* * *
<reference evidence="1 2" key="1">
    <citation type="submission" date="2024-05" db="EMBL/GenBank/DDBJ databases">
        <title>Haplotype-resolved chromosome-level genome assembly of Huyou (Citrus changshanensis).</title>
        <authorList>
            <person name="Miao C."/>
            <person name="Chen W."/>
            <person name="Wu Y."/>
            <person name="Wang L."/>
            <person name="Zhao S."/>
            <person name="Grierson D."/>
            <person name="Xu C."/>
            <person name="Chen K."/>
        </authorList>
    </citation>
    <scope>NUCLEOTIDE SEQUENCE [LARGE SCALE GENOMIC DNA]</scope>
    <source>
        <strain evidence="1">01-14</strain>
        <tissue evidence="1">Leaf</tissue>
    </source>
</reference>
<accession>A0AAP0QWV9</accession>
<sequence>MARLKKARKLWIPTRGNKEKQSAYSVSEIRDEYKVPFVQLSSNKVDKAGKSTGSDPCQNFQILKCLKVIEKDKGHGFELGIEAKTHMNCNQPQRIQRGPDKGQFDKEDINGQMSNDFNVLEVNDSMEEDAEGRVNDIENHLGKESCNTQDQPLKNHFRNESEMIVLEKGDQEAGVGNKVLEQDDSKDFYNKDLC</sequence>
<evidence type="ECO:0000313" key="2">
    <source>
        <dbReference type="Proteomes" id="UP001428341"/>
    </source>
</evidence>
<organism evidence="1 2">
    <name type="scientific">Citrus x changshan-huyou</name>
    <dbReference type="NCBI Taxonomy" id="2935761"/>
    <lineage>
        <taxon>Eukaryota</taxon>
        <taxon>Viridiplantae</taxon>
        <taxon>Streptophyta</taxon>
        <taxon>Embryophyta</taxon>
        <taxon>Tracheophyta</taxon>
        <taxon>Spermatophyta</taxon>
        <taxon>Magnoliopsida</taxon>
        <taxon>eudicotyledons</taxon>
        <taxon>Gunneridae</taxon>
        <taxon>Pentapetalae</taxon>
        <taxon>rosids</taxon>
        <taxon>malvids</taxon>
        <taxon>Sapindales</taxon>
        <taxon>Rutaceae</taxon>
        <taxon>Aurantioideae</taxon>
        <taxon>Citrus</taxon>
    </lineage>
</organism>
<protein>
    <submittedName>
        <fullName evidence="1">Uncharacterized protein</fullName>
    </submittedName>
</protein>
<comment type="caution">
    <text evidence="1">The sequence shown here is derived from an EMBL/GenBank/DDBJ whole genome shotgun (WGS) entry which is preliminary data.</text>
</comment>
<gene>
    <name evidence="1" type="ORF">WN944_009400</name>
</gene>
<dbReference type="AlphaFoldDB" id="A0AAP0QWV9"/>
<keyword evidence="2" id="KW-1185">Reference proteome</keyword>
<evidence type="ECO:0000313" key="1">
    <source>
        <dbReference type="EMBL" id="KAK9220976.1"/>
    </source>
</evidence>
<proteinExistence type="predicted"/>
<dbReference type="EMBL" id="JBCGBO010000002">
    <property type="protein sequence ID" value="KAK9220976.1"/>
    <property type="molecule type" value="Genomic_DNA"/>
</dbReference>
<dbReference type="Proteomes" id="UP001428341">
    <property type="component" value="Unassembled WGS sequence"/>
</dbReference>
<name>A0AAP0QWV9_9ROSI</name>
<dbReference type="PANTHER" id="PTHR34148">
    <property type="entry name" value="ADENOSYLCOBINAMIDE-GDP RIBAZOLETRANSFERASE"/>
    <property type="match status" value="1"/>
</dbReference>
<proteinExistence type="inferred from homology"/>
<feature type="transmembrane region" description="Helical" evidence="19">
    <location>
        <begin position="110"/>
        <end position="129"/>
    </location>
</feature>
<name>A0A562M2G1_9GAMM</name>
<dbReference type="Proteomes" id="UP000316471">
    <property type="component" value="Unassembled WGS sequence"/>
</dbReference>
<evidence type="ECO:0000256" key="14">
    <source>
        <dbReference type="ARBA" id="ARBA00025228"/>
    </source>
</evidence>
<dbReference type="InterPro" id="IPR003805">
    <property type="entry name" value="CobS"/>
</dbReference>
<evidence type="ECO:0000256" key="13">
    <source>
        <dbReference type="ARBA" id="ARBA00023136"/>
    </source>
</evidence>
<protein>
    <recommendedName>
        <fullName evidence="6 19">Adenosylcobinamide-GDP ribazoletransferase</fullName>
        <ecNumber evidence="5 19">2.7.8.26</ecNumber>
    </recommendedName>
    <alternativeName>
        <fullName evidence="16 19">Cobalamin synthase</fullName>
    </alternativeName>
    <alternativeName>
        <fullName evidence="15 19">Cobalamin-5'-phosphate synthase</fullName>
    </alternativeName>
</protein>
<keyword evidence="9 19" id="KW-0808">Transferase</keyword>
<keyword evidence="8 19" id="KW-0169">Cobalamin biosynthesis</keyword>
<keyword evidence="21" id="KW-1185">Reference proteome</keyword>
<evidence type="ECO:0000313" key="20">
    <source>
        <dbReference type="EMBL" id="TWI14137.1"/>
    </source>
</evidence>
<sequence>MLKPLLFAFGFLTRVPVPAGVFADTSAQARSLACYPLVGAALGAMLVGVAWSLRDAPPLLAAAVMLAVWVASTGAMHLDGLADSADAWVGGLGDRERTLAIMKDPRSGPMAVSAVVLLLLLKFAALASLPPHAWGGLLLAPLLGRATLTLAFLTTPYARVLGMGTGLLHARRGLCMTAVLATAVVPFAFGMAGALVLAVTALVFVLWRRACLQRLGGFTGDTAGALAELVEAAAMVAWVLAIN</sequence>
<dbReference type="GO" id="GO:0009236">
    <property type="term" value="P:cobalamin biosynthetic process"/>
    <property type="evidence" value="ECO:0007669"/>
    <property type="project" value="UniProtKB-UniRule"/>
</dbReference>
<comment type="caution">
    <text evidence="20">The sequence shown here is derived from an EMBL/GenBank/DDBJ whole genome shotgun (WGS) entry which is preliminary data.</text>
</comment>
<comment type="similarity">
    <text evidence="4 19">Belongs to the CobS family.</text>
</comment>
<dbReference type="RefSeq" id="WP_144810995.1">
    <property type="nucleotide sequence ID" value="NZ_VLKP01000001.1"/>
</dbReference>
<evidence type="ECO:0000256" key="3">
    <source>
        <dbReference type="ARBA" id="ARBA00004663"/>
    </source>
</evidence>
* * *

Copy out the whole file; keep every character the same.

<reference evidence="1 2" key="1">
    <citation type="submission" date="2024-05" db="EMBL/GenBank/DDBJ databases">
        <title>Haplotype-resolved chromosome-level genome assembly of Huyou (Citrus changshanensis).</title>
        <authorList>
            <person name="Miao C."/>
            <person name="Chen W."/>
            <person name="Wu Y."/>
            <person name="Wang L."/>
            <person name="Zhao S."/>
            <person name="Grierson D."/>
            <person name="Xu C."/>
            <person name="Chen K."/>
        </authorList>
    </citation>
    <scope>NUCLEOTIDE SEQUENCE [LARGE SCALE GENOMIC DNA]</scope>
    <source>
        <strain evidence="1">01-14</strain>
        <tissue evidence="1">Leaf</tissue>
    </source>
</reference>
<accession>A0AAP0QWV9</accession>
<sequence>MARLKKARKLWIPTRGNKEKQSAYSVSEIRDEYKVPFVQLSSNKVDKAGKSTGSDPCQNFQILKCLKVIEKDKGHGFELGIEAKTHMNCNQPQRIQRGPDKGQFDKEDINGQMSNDFNVLEVNDSMEEDAEGRVNDIENHLGKESCNTQDQPLKNHFRNESEMIVLEKGDQEAGVGNKVLEQDDSKDFYNKDLC</sequence>
<evidence type="ECO:0000313" key="2">
    <source>
        <dbReference type="Proteomes" id="UP001428341"/>
    </source>
</evidence>
<organism evidence="1 2">
    <name type="scientific">Citrus x changshan-huyou</name>
    <dbReference type="NCBI Taxonomy" id="2935761"/>
    <lineage>
        <taxon>Eukaryota</taxon>
        <taxon>Viridiplantae</taxon>
        <taxon>Streptophyta</taxon>
        <taxon>Embryophyta</taxon>
        <taxon>Tracheophyta</taxon>
        <taxon>Spermatophyta</taxon>
        <taxon>Magnoliopsida</taxon>
        <taxon>eudicotyledons</taxon>
        <taxon>Gunneridae</taxon>
        <taxon>Pentapetalae</taxon>
        <taxon>rosids</taxon>
        <taxon>malvids</taxon>
        <taxon>Sapindales</taxon>
        <taxon>Rutaceae</taxon>
        <taxon>Aurantioideae</taxon>
        <taxon>Citrus</taxon>
    </lineage>
</organism>
<protein>
    <submittedName>
        <fullName evidence="1">Uncharacterized protein</fullName>
    </submittedName>
</protein>
<comment type="caution">
    <text evidence="1">The sequence shown here is derived from an EMBL/GenBank/DDBJ whole genome shotgun (WGS) entry which is preliminary data.</text>
</comment>
<gene>
    <name evidence="1" type="ORF">WN944_009400</name>
</gene>
<dbReference type="AlphaFoldDB" id="A0AAP0QWV9"/>
<keyword evidence="2" id="KW-1185">Reference proteome</keyword>
<evidence type="ECO:0000313" key="1">
    <source>
        <dbReference type="EMBL" id="KAK9220976.1"/>
    </source>
</evidence>
<proteinExistence type="predicted"/>
<dbReference type="EMBL" id="JBCGBO010000002">
    <property type="protein sequence ID" value="KAK9220976.1"/>
    <property type="molecule type" value="Genomic_DNA"/>
</dbReference>
<dbReference type="Proteomes" id="UP001428341">
    <property type="component" value="Unassembled WGS sequence"/>
</dbReference>
<name>A0AAP0QWV9_9ROSI</name>
<dbReference type="PANTHER" id="PTHR34148">
    <property type="entry name" value="ADENOSYLCOBINAMIDE-GDP RIBAZOLETRANSFERASE"/>
    <property type="match status" value="1"/>
</dbReference>
<proteinExistence type="inferred from homology"/>
<feature type="transmembrane region" description="Helical" evidence="19">
    <location>
        <begin position="110"/>
        <end position="129"/>
    </location>
</feature>
<name>A0A562M2G1_9GAMM</name>
<dbReference type="Proteomes" id="UP000316471">
    <property type="component" value="Unassembled WGS sequence"/>
</dbReference>
<evidence type="ECO:0000256" key="14">
    <source>
        <dbReference type="ARBA" id="ARBA00025228"/>
    </source>
</evidence>
<dbReference type="InterPro" id="IPR003805">
    <property type="entry name" value="CobS"/>
</dbReference>
<evidence type="ECO:0000256" key="13">
    <source>
        <dbReference type="ARBA" id="ARBA00023136"/>
    </source>
</evidence>
<protein>
    <recommendedName>
        <fullName evidence="6 19">Adenosylcobinamide-GDP ribazoletransferase</fullName>
        <ecNumber evidence="5 19">2.7.8.26</ecNumber>
    </recommendedName>
    <alternativeName>
        <fullName evidence="16 19">Cobalamin synthase</fullName>
    </alternativeName>
    <alternativeName>
        <fullName evidence="15 19">Cobalamin-5'-phosphate synthase</fullName>
    </alternativeName>
</protein>
<keyword evidence="9 19" id="KW-0808">Transferase</keyword>
<keyword evidence="8 19" id="KW-0169">Cobalamin biosynthesis</keyword>
<keyword evidence="21" id="KW-1185">Reference proteome</keyword>
<evidence type="ECO:0000313" key="20">
    <source>
        <dbReference type="EMBL" id="TWI14137.1"/>
    </source>
</evidence>
<sequence>MLKPLLFAFGFLTRVPVPAGVFADTSAQARSLACYPLVGAALGAMLVGVAWSLRDAPPLLAAAVMLAVWVASTGAMHLDGLADSADAWVGGLGDRERTLAIMKDPRSGPMAVSAVVLLLLLKFAALASLPPHAWGGLLLAPLLGRATLTLAFLTTPYARVLGMGTGLLHARRGLCMTAVLATAVVPFAFGMAGALVLAVTALVFVLWRRACLQRLGGFTGDTAGALAELVEAAAMVAWVLAIN</sequence>
<dbReference type="GO" id="GO:0009236">
    <property type="term" value="P:cobalamin biosynthetic process"/>
    <property type="evidence" value="ECO:0007669"/>
    <property type="project" value="UniProtKB-UniRule"/>
</dbReference>
<comment type="caution">
    <text evidence="20">The sequence shown here is derived from an EMBL/GenBank/DDBJ whole genome shotgun (WGS) entry which is preliminary data.</text>
</comment>
<comment type="similarity">
    <text evidence="4 19">Belongs to the CobS family.</text>
</comment>
<dbReference type="RefSeq" id="WP_144810995.1">
    <property type="nucleotide sequence ID" value="NZ_VLKP01000001.1"/>
</dbReference>
<evidence type="ECO:0000256" key="3">
    <source>
        <dbReference type="ARBA" id="ARBA00004663"/>
    </source>
</evidence>